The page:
ALL. THE. TIME.

    Level 1: People of Color from Medieval, Renaissance, and other Early Modern European works were often literally painted over in later decades or centuries.

    For example: In this painting, Giulia de’Medici (the child) was painted over in the 19th century:

    image

    Level 2: It was very fashionable in a lot of 17th and 18th century paintings to have a Black servant featured in portraits of very important historical figures from European History.

    Honestly? They’re practically ubiquitous. A lot of the very famous paintings you’ve seen of European and American historical figures have a Black servant in them that have been cropped out or painted over.

    Those silly stock photos from your American History Professor’s Powerpoint?

    Your Professor’s PowerPoint for “George Washington”:

    image

    image

    The actual painting:

    image

    image

    Your professor’s Powerpoint on Jean Chardin:

    image

    The actual painting:

    image

    PowerPoint on Maria Henriette Stuart (with some commentary about the Habsburg jaw):

    image

    Actual Painting:

    image

    But, because of whitewashed history curricula, teachers and professors continue to use the cropped images because they don’t want their lecture to get “derailed” by a discussion about race.

    These images are also more commonly seen on stock photo sites, including ones for academic use.

    I honestly can’t find anyone really writing about this, or even any analysis on how often the cropped photos are used.

    The reason they are so easy to crop out is because of the the artistic conventions which reflect the power hierarchy:

    Oil paintings of aristocratic families from this period make the point clearly. Artists routinely positioned black people on the edges or at the rear of their canvasses, from where they gaze wonderingly at their masters and mistresses. In order to reveal a ‘hierarchy of power relationships’, they were often placed next to dogs and other domestic animals, with whom they shared, according to the art critic and novelist David Dabydeen, ‘more or less the same status’. Their humanity effaced, they exist in these pictures as solitary mutes, aesthetic foils to their owners’ economic fortunes.

    This is drastically oversimplified, but at least it addresses it directly.

    If anyone knows more on any studies or statistical evidence on this tendency, feel free to add it.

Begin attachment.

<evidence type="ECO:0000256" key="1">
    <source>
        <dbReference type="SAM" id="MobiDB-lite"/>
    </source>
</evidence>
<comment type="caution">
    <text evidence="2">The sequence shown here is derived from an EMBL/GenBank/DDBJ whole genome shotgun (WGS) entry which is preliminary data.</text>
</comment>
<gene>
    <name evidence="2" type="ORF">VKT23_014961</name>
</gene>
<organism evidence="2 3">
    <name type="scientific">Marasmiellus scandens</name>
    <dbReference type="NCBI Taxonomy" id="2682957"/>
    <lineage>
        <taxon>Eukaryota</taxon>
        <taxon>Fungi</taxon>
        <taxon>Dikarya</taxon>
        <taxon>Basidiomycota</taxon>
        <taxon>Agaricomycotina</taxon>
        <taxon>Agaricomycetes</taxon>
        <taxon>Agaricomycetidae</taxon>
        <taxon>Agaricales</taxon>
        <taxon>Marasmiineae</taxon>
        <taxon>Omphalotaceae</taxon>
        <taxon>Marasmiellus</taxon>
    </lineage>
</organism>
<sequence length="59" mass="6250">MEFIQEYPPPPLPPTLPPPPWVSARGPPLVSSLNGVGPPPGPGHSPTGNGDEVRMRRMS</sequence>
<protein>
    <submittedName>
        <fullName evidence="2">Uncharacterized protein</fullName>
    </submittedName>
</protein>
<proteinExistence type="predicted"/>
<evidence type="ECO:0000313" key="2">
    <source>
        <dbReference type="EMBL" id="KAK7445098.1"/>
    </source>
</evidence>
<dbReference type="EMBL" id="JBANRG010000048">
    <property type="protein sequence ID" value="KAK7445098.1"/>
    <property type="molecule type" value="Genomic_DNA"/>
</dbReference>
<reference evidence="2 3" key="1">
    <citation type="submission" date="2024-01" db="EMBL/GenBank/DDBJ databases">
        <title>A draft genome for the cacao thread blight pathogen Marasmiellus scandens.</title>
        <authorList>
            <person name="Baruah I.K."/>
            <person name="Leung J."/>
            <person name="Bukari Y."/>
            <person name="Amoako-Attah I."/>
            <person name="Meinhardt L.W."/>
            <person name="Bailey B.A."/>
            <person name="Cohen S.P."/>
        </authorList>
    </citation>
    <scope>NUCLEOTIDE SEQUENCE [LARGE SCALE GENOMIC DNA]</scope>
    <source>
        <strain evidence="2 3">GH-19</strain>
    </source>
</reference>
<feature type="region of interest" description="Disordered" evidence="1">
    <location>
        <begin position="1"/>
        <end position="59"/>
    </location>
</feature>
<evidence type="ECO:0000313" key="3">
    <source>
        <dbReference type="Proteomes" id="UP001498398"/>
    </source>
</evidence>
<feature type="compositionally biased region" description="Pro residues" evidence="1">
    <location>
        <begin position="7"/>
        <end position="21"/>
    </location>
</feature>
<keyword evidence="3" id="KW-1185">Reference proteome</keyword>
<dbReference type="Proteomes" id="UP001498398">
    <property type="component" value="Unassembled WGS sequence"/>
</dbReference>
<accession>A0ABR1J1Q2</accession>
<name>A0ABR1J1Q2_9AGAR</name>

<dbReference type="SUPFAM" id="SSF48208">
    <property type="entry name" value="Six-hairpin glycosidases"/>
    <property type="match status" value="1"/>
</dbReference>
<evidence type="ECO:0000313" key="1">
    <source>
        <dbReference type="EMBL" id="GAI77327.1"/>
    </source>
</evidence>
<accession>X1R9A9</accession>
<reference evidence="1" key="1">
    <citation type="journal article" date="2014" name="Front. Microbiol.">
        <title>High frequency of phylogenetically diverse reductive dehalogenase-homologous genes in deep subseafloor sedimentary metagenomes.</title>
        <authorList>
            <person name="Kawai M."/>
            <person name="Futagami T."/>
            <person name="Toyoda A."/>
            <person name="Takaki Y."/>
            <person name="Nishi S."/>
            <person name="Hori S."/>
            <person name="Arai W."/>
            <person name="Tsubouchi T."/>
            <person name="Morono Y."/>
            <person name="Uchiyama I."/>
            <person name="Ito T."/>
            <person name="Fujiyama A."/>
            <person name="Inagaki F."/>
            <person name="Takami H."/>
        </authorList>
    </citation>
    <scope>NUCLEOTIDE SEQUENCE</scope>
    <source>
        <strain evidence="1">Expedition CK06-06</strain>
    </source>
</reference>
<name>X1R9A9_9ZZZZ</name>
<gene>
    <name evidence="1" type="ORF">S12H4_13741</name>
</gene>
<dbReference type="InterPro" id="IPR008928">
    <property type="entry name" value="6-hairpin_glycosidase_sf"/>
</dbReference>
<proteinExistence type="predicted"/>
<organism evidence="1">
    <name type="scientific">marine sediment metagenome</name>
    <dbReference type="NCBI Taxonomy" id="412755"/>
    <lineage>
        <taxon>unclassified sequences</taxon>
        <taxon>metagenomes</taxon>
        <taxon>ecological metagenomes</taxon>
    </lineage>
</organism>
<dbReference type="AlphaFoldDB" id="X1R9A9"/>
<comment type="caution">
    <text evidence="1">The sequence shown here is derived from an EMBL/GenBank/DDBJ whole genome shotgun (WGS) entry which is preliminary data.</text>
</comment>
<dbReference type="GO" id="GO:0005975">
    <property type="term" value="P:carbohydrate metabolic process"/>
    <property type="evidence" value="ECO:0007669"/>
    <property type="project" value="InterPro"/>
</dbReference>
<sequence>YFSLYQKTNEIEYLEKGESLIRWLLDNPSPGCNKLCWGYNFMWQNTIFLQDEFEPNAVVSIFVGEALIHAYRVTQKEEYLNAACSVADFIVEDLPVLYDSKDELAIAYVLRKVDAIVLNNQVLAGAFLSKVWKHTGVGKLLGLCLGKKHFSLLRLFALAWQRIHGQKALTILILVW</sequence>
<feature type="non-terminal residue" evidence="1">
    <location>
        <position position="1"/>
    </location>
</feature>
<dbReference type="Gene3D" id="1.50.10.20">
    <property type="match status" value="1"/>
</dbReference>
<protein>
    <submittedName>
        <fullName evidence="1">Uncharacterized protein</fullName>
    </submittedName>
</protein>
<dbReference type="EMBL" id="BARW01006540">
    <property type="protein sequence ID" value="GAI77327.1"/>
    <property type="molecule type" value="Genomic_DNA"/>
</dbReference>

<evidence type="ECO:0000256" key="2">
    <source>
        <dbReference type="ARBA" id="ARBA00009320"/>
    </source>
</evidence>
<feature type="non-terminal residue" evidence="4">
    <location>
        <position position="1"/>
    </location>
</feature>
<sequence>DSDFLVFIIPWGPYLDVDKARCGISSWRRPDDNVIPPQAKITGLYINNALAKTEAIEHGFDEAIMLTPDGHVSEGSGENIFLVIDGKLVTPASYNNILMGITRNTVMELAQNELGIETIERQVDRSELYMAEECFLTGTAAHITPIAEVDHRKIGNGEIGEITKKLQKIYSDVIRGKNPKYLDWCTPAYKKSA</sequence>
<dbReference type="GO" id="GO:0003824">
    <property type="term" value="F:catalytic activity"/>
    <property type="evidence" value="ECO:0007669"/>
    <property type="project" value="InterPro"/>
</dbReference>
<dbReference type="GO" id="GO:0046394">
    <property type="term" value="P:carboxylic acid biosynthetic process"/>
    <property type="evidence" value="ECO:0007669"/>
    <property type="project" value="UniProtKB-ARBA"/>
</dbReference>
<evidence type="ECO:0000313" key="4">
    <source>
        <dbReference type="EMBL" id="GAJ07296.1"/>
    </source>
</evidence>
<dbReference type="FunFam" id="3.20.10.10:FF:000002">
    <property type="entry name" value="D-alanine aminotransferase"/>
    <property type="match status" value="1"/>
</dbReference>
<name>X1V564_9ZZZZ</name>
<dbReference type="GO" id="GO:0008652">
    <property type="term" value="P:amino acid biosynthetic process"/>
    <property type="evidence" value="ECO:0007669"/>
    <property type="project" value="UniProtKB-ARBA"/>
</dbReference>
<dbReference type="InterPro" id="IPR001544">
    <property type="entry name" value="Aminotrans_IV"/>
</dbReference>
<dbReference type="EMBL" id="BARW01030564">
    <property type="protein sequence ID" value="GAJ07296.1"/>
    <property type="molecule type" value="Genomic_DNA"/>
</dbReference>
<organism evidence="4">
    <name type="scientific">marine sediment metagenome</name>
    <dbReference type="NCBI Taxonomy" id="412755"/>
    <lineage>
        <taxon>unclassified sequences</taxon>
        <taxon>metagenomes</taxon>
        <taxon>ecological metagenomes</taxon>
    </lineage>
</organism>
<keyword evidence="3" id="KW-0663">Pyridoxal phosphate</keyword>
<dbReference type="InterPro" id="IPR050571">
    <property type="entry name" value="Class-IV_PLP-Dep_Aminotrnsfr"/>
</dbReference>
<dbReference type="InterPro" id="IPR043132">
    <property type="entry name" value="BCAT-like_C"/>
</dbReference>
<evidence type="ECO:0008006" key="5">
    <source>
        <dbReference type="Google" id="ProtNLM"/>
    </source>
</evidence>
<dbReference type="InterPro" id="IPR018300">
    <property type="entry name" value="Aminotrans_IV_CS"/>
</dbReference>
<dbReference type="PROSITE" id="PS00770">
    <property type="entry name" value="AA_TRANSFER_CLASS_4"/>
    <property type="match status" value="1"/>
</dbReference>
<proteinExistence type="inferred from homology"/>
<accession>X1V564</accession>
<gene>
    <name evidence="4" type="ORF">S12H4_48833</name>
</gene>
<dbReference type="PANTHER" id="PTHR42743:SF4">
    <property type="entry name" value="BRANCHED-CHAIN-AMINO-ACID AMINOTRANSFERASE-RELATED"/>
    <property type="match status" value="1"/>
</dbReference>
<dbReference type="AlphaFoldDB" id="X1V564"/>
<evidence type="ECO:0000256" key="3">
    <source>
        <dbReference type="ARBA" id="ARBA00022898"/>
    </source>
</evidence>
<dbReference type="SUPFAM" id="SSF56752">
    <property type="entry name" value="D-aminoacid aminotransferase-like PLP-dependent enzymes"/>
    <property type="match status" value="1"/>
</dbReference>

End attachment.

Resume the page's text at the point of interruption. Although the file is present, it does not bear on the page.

I just learned things.

    i think about this a lot

    My art history teacher told us about this black crusader who was considered a hero in Europe. He showed us some portraits of him, but after time Europeans began to portray him as a white man in artwork. He also showed us medieval paintings of free black men. He said people think there are no medieval paintings of black people, but there are and they just aren’t shown to or seen by many people.

    I’m glad to hear that your teacher has been trying to incorporate this kind of material into the curriculum. That’s why I try to include as many educational links and resources as I can along with the images-even professional educators can have a hard time finding these artworks and info about them.

    It’s also worth mentioning that part of why I focus on Europe-which is a subject of some valid criticism, considering how little time is usually spent on non-Western cultures in history related classes-is because what MUST be included in U.S. world history education by high schools and colleges is according to strict guidelines that are Eurocentric and/or Western-centric.

    Educators  are often working under pretty strict conditions about what they HAVE to teach you. It’s my hope that by providing a lot of specific examples from eras and artists, professors and high school teachers will be able to make their powerpoints and handouts more representative of the people in the classroom and still stay within the dictates of their department or institution.

    Ideally, world history and art history will become less Western and Euro-centric, but in the meantime while our history education remains the way it is, these materials can help show that history is more diverse than a lot of textbooks would lead you to believe.

    (via threelawscompliant)

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    36,381 notes
  9. dbvictoria:

    Because everyone’s dash should have more Eddie

    (via un-rescuable-schizo)

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    219 notes
    Jul 22 1:43AM

    Tagged

    zard! queue
  10. an old euphemism for queer female relationships was

    female adventurer

    (Source: stevesnotepad, via dukes6)

  11. penguintim replied to your photo “is that a guided tour of queerbaiting and plot holes”

    Have you fallen through a plot hole in time and came out in Moffworld?

    Apparently so, since today at work we received an order from a Mr S. Moffat…

    text

    1 note
  12. feuertrunkenbrax:

    newandclassicwho:

    "Mum, Dad… I’m a disguise of the Master”

    "God said Adam and Eve, not Adam and Portreeve!"

    OMG

    text

    59 notes
    Jul 21 9:04PM
  13. booksandhotchocolate:

    Harry Potter and the Deathly Hallows was released seven years ago - July 21, 2007.

    (via stephadoo)

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    39,687 notes
    Jul 21 5:54PM
  14. everydayfixxx:

    Some motherfuckers have it in their mind that just because they’re family you’re suppose to have an unlimited amount of tolerance for their bullshit.

    (via threelawscompliant)

    Jul 21 8:35AM
  15. petrichorlore:

    (via teruel-a-witch)

    (Source: rosityler, via galifreyy)

    photo

    63,835 notes
    Jul 21 3:26AM